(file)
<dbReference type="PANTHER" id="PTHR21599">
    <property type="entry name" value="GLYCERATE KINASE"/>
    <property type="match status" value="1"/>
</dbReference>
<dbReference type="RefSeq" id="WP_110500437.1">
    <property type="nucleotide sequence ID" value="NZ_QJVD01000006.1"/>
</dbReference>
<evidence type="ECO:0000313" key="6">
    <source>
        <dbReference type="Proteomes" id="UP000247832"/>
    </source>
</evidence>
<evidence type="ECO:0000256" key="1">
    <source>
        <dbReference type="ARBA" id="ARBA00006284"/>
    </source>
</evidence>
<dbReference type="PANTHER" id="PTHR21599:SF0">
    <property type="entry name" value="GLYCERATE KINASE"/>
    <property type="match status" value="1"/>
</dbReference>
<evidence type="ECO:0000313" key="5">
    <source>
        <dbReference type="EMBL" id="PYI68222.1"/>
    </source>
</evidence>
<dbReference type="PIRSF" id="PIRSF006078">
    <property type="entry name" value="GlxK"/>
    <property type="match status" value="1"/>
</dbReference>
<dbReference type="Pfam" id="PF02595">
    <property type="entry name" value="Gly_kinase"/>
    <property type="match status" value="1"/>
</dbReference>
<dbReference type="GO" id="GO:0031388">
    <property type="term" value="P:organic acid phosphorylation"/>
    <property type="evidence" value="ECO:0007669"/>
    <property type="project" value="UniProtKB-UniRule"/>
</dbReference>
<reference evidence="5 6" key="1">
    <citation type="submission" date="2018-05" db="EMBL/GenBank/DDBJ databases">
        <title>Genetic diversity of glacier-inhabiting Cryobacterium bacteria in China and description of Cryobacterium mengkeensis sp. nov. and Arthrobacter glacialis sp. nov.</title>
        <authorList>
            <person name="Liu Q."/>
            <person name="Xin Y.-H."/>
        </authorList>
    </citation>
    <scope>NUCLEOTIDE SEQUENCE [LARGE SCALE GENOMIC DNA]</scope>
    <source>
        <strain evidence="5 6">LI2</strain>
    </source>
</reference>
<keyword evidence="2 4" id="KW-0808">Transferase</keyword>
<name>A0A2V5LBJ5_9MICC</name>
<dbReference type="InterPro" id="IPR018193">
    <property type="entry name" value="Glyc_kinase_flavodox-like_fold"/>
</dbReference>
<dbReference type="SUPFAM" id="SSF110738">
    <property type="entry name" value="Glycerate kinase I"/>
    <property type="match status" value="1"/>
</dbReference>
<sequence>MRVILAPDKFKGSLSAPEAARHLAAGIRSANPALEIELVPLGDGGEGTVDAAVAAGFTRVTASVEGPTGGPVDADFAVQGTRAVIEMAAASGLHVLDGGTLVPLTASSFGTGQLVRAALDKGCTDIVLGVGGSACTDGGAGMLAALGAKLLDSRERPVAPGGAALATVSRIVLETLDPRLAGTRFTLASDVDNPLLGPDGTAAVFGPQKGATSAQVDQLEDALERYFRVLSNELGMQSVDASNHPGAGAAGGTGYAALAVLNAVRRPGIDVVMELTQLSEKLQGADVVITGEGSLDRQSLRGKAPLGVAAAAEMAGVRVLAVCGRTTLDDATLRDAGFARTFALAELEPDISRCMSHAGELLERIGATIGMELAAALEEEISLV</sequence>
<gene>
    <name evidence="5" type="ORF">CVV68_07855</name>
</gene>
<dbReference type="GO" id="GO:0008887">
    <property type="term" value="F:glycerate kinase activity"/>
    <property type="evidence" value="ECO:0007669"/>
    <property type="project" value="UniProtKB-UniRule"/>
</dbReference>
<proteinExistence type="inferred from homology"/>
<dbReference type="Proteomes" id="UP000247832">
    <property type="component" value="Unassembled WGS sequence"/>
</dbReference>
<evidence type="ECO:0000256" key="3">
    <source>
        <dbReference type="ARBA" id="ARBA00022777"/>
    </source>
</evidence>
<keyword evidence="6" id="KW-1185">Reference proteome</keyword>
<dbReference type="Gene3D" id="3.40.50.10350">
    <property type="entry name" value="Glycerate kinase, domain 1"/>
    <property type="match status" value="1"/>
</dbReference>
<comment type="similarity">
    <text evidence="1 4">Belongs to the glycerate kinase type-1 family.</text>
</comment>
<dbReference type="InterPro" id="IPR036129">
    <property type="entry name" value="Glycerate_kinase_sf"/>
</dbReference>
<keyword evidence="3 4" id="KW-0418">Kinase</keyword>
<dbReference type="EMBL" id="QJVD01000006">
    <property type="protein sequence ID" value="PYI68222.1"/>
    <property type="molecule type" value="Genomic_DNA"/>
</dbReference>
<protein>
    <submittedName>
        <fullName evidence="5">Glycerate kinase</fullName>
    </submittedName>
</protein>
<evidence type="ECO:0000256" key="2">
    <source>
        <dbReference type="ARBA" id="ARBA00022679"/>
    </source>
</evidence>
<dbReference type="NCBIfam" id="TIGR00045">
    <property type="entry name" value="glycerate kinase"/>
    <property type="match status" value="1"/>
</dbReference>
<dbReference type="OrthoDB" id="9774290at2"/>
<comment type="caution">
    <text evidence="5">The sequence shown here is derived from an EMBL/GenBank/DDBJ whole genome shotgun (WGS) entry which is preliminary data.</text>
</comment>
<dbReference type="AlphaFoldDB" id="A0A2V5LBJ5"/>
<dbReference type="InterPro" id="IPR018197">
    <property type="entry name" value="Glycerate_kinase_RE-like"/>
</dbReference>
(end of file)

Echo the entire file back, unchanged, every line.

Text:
<dbReference type="PANTHER" id="PTHR21599">
    <property type="entry name" value="GLYCERATE KINASE"/>
    <property type="match status" value="1"/>
</dbReference>
<dbReference type="RefSeq" id="WP_110500437.1">
    <property type="nucleotide sequence ID" value="NZ_QJVD01000006.1"/>
</dbReference>
<evidence type="ECO:0000313" key="6">
    <source>
        <dbReference type="Proteomes" id="UP000247832"/>
    </source>
</evidence>
<evidence type="ECO:0000256" key="1">
    <source>
        <dbReference type="ARBA" id="ARBA00006284"/>
    </source>
</evidence>
<dbReference type="PANTHER" id="PTHR21599:SF0">
    <property type="entry name" value="GLYCERATE KINASE"/>
    <property type="match status" value="1"/>
</dbReference>
<evidence type="ECO:0000313" key="5">
    <source>
        <dbReference type="EMBL" id="PYI68222.1"/>
    </source>
</evidence>
<dbReference type="PIRSF" id="PIRSF006078">
    <property type="entry name" value="GlxK"/>
    <property type="match status" value="1"/>
</dbReference>
<dbReference type="Pfam" id="PF02595">
    <property type="entry name" value="Gly_kinase"/>
    <property type="match status" value="1"/>
</dbReference>
<dbReference type="GO" id="GO:0031388">
    <property type="term" value="P:organic acid phosphorylation"/>
    <property type="evidence" value="ECO:0007669"/>
    <property type="project" value="UniProtKB-UniRule"/>
</dbReference>
<reference evidence="5 6" key="1">
    <citation type="submission" date="2018-05" db="EMBL/GenBank/DDBJ databases">
        <title>Genetic diversity of glacier-inhabiting Cryobacterium bacteria in China and description of Cryobacterium mengkeensis sp. nov. and Arthrobacter glacialis sp. nov.</title>
        <authorList>
            <person name="Liu Q."/>
            <person name="Xin Y.-H."/>
        </authorList>
    </citation>
    <scope>NUCLEOTIDE SEQUENCE [LARGE SCALE GENOMIC DNA]</scope>
    <source>
        <strain evidence="5 6">LI2</strain>
    </source>
</reference>
<keyword evidence="2 4" id="KW-0808">Transferase</keyword>
<name>A0A2V5LBJ5_9MICC</name>
<dbReference type="InterPro" id="IPR018193">
    <property type="entry name" value="Glyc_kinase_flavodox-like_fold"/>
</dbReference>
<dbReference type="SUPFAM" id="SSF110738">
    <property type="entry name" value="Glycerate kinase I"/>
    <property type="match status" value="1"/>
</dbReference>
<sequence>MRVILAPDKFKGSLSAPEAARHLAAGIRSANPALEIELVPLGDGGEGTVDAAVAAGFTRVTASVEGPTGGPVDADFAVQGTRAVIEMAAASGLHVLDGGTLVPLTASSFGTGQLVRAALDKGCTDIVLGVGGSACTDGGAGMLAALGAKLLDSRERPVAPGGAALATVSRIVLETLDPRLAGTRFTLASDVDNPLLGPDGTAAVFGPQKGATSAQVDQLEDALERYFRVLSNELGMQSVDASNHPGAGAAGGTGYAALAVLNAVRRPGIDVVMELTQLSEKLQGADVVITGEGSLDRQSLRGKAPLGVAAAAEMAGVRVLAVCGRTTLDDATLRDAGFARTFALAELEPDISRCMSHAGELLERIGATIGMELAAALEEEISLV</sequence>
<gene>
    <name evidence="5" type="ORF">CVV68_07855</name>
</gene>
<dbReference type="GO" id="GO:0008887">
    <property type="term" value="F:glycerate kinase activity"/>
    <property type="evidence" value="ECO:0007669"/>
    <property type="project" value="UniProtKB-UniRule"/>
</dbReference>
<proteinExistence type="inferred from homology"/>
<dbReference type="Proteomes" id="UP000247832">
    <property type="component" value="Unassembled WGS sequence"/>
</dbReference>
<evidence type="ECO:0000256" key="3">
    <source>
        <dbReference type="ARBA" id="ARBA00022777"/>
    </source>
</evidence>
<keyword evidence="6" id="KW-1185">Reference proteome</keyword>
<dbReference type="Gene3D" id="3.40.50.10350">
    <property type="entry name" value="Glycerate kinase, domain 1"/>
    <property type="match status" value="1"/>
</dbReference>
<comment type="similarity">
    <text evidence="1 4">Belongs to the glycerate kinase type-1 family.</text>
</comment>
<dbReference type="InterPro" id="IPR036129">
    <property type="entry name" value="Glycerate_kinase_sf"/>
</dbReference>
<keyword evidence="3 4" id="KW-0418">Kinase</keyword>
<dbReference type="EMBL" id="QJVD01000006">
    <property type="protein sequence ID" value="PYI68222.1"/>
    <property type="molecule type" value="Genomic_DNA"/>
</dbReference>
<protein>
    <submittedName>
        <fullName evidence="5">Glycerate kinase</fullName>
    </submittedName>
</protein>
<evidence type="ECO:0000256" key="2">
    <source>
        <dbReference type="ARBA" id="ARBA00022679"/>
    </source>
</evidence>
<dbReference type="NCBIfam" id="TIGR00045">
    <property type="entry name" value="glycerate kinase"/>
    <property type="match status" value="1"/>
</dbReference>
<dbReference type="OrthoDB" id="9774290at2"/>
<comment type="caution">
    <text evidence="5">The sequence shown here is derived from an EMBL/GenBank/DDBJ whole genome shotgun (WGS) entry which is preliminary data.</text>
</comment>
<dbReference type="AlphaFoldDB" id="A0A2V5LBJ5"/>
<dbReference type="InterPro" id="IPR018197">
    <property type="entry name" value="Glycerate_kinase_RE-like"/>
</dbReference>